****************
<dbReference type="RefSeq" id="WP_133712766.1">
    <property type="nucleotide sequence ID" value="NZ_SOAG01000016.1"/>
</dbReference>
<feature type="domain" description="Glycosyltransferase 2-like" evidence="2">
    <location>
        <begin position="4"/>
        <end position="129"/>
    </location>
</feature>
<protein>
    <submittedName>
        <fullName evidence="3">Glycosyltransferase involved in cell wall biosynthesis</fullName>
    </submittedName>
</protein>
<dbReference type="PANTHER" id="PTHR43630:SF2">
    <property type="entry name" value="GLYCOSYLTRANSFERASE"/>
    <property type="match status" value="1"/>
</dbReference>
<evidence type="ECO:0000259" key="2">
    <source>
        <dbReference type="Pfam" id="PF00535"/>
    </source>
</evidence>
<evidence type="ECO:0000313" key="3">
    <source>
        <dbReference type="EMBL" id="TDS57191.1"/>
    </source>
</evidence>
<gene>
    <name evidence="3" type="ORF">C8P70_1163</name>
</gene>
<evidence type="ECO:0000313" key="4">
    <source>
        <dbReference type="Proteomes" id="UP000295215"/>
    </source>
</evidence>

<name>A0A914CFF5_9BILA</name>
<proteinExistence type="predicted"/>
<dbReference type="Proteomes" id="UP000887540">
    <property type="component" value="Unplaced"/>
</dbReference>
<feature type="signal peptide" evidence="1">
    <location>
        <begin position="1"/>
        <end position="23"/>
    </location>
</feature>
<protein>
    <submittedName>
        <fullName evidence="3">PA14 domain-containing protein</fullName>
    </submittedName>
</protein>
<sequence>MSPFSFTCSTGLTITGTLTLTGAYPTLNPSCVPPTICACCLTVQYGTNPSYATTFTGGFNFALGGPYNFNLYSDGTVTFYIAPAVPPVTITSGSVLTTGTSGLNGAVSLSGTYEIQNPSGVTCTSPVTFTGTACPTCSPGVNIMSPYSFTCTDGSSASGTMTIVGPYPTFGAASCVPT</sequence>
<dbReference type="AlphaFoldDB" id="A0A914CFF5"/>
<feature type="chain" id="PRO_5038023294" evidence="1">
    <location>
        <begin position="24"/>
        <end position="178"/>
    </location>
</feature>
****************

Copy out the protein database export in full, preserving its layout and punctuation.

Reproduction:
<dbReference type="RefSeq" id="WP_133712766.1">
    <property type="nucleotide sequence ID" value="NZ_SOAG01000016.1"/>
</dbReference>
<feature type="domain" description="Glycosyltransferase 2-like" evidence="2">
    <location>
        <begin position="4"/>
        <end position="129"/>
    </location>
</feature>
<protein>
    <submittedName>
        <fullName evidence="3">Glycosyltransferase involved in cell wall biosynthesis</fullName>
    </submittedName>
</protein>
<dbReference type="PANTHER" id="PTHR43630:SF2">
    <property type="entry name" value="GLYCOSYLTRANSFERASE"/>
    <property type="match status" value="1"/>
</dbReference>
<evidence type="ECO:0000259" key="2">
    <source>
        <dbReference type="Pfam" id="PF00535"/>
    </source>
</evidence>
<evidence type="ECO:0000313" key="3">
    <source>
        <dbReference type="EMBL" id="TDS57191.1"/>
    </source>
</evidence>
<gene>
    <name evidence="3" type="ORF">C8P70_1163</name>
</gene>
<evidence type="ECO:0000313" key="4">
    <source>
        <dbReference type="Proteomes" id="UP000295215"/>
    </source>
</evidence>

<name>A0A914CFF5_9BILA</name>
<proteinExistence type="predicted"/>
<dbReference type="Proteomes" id="UP000887540">
    <property type="component" value="Unplaced"/>
</dbReference>
<feature type="signal peptide" evidence="1">
    <location>
        <begin position="1"/>
        <end position="23"/>
    </location>
</feature>
<protein>
    <submittedName>
        <fullName evidence="3">PA14 domain-containing protein</fullName>
    </submittedName>
</protein>
<sequence>MSPFSFTCSTGLTITGTLTLTGAYPTLNPSCVPPTICACCLTVQYGTNPSYATTFTGGFNFALGGPYNFNLYSDGTVTFYIAPAVPPVTITSGSVLTTGTSGLNGAVSLSGTYEIQNPSGVTCTSPVTFTGTACPTCSPGVNIMSPYSFTCTDGSSASGTMTIVGPYPTFGAASCVPT</sequence>
<dbReference type="AlphaFoldDB" id="A0A914CFF5"/>
<feature type="chain" id="PRO_5038023294" evidence="1">
    <location>
        <begin position="24"/>
        <end position="178"/>
    </location>
</feature>